Now in Saudi Arabia, 1.27m expat jobs for ‘willing’ Saudis

Job seekers sitting out side KHADAMAT office at Nehru Place, New Delhi.
Job seekers sitting out side KHADAMAT office at Nehru Place, New Delhi.

JEDDAH: This is the alarming situations for Indians that about 1.27 million jobs in remote areas of the country are currently occupied by foreigners and can be made available for willing Saudis, according to Abdul Rahman Al-Zamil, president of the Council of Saudi Chambers (CSC).

The jobs include operation and maintenance work on hospitals, roads and electricity projects. “At present, these jobs are done by foreigners who earn billions of riyals in salaries,” he said at a press conference in Makkah.

He said unemployment in major Saudi cities was lower than in remote cities and townships. “We have asked the king to ensure the private sector has a chance to invest in remote areas.”

Al-Zamil also said that Makkah and Madinah would see unprecedented investment in the next five years.

“Makkah will be able to accommodate 20 million pilgrims annually once the development projects are completed, which will benefit service sectors such as hotels and transport,” Al-Zamil said.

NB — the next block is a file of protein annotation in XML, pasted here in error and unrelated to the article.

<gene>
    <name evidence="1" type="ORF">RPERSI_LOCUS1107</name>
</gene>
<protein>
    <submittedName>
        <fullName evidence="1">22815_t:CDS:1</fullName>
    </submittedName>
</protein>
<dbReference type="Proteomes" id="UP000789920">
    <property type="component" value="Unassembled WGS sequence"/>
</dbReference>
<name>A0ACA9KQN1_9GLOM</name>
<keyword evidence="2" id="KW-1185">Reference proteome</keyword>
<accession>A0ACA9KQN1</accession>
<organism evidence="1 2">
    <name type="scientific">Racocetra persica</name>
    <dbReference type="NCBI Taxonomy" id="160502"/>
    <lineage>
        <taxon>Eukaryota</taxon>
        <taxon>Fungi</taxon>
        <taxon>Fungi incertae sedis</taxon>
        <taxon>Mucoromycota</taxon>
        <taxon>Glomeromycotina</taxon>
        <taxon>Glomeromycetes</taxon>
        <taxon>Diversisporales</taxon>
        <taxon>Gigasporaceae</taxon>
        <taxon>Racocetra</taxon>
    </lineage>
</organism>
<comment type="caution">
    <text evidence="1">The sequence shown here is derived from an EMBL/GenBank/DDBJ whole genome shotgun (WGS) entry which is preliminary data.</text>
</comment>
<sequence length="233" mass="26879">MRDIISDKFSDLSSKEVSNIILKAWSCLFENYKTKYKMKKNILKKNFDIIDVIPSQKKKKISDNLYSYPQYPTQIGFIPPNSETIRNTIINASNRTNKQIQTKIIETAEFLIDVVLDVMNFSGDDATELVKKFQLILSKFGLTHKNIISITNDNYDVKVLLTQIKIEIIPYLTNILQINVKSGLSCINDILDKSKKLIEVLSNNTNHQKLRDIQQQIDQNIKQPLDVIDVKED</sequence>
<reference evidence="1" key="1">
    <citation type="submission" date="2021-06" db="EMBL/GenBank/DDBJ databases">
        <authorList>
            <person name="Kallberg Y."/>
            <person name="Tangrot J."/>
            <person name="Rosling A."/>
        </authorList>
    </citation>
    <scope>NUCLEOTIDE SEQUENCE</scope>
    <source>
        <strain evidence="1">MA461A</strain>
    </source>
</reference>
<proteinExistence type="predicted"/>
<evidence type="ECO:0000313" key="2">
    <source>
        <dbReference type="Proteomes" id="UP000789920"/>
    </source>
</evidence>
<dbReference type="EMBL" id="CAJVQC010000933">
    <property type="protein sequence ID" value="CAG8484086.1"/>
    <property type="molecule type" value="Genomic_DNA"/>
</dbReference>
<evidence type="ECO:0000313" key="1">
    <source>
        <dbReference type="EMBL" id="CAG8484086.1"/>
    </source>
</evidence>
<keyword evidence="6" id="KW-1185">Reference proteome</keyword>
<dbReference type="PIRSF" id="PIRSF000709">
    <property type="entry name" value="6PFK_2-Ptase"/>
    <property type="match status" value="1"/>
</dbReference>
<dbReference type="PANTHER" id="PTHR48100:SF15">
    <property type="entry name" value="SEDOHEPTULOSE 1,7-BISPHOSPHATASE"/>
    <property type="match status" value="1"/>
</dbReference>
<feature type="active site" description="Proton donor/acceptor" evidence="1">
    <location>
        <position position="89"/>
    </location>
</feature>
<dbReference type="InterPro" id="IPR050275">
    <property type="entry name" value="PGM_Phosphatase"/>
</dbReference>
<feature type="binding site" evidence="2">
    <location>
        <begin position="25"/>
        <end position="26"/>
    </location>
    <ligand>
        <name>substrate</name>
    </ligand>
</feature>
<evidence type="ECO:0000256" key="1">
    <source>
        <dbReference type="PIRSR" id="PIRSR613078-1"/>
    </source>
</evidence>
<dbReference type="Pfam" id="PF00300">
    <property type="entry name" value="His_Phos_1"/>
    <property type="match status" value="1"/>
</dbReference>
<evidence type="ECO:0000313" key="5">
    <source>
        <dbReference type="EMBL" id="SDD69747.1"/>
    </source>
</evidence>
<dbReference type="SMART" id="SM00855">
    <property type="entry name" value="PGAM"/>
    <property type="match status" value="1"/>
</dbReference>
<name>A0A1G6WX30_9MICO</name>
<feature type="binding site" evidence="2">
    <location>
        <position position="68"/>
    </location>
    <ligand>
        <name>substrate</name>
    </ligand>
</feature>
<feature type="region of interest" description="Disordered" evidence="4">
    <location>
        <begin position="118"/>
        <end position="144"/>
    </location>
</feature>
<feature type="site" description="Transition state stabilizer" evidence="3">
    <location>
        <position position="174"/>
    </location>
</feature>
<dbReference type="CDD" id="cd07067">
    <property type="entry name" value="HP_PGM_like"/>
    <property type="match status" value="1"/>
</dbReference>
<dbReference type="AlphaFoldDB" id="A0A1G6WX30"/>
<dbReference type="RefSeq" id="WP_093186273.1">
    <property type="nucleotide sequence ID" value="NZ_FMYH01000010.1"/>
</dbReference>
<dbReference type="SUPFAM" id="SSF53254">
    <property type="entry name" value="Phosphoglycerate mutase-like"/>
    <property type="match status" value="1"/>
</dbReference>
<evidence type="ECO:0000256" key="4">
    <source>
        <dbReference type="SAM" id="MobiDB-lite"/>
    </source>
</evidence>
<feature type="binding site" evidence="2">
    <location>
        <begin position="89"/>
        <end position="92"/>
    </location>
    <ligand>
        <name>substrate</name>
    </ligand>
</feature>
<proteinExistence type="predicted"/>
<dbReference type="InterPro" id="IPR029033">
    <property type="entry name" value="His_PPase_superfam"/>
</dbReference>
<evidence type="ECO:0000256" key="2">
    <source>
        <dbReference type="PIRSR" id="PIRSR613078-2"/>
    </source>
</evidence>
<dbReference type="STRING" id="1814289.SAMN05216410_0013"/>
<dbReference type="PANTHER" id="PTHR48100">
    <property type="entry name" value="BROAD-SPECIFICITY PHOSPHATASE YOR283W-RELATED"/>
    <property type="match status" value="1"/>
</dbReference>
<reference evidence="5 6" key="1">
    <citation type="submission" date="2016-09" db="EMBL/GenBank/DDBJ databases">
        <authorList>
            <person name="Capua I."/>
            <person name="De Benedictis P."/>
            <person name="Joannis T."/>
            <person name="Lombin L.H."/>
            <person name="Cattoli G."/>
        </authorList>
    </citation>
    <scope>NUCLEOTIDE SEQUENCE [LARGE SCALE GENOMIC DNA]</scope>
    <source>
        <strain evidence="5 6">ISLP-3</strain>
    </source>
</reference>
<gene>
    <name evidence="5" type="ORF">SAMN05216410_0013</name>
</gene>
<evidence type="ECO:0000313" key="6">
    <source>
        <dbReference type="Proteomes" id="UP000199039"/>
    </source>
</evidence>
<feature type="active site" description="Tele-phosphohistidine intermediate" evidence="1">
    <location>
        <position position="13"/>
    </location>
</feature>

About the meeting of Custodian of the Two Holy Mosques King Salman with business leaders and bank executives in Jeddah, he said it was an important gathering and shows “the outstanding role being played by the private sector in boosting the economy.”

He called on the government to increase the Saudization quota in the contracting sector from five to 20 percent, and determine the jobs allocated to citizens and their salary scales.“Employment of Saudis should be mentioned in the contract, so that companies are obliged to follow it. Health insurance, housing and transport allowances should also be mentioned. Moreover, Saudis must be allowed to switch jobs to other companies.”

He said the meeting discussed two important issues. One was related to creating jobs for young Saudi men and women in the private sector and the other which made it mandatory for project contractors to ensure local rather than foreign procurement. He also referred to the meeting between Saudi businessmen and Deputy Crown Prince Mohammed bin Salman, second deputy premier and minister of defense, during his visit to Russia.

“New ideas were presented during that meeting and Prince Mohammed bin Salman was very enthusiastic and called for greater private sector participation in the nation building process, and being a partner in taking decisions.”

Al-Zamil said the prince had asked them to present reports every month or every two months on obstacles being faced by the private sector while dealing with the various ministries and departments. “The prince also asked us to meet him every month to discuss matters directly. He wanted to have a direct channel, with him being the chairman of the Council of Economic and Development Affairs.”

“We told the prince that a single minister should not be allowed to take decisions that affect the market and people. Such matters should be discussed at the economic council, which should take appropriate decisions,” said Al-Zamil.

The economic council has discussed the issue of visas in the presence of the foreign minister, he said.

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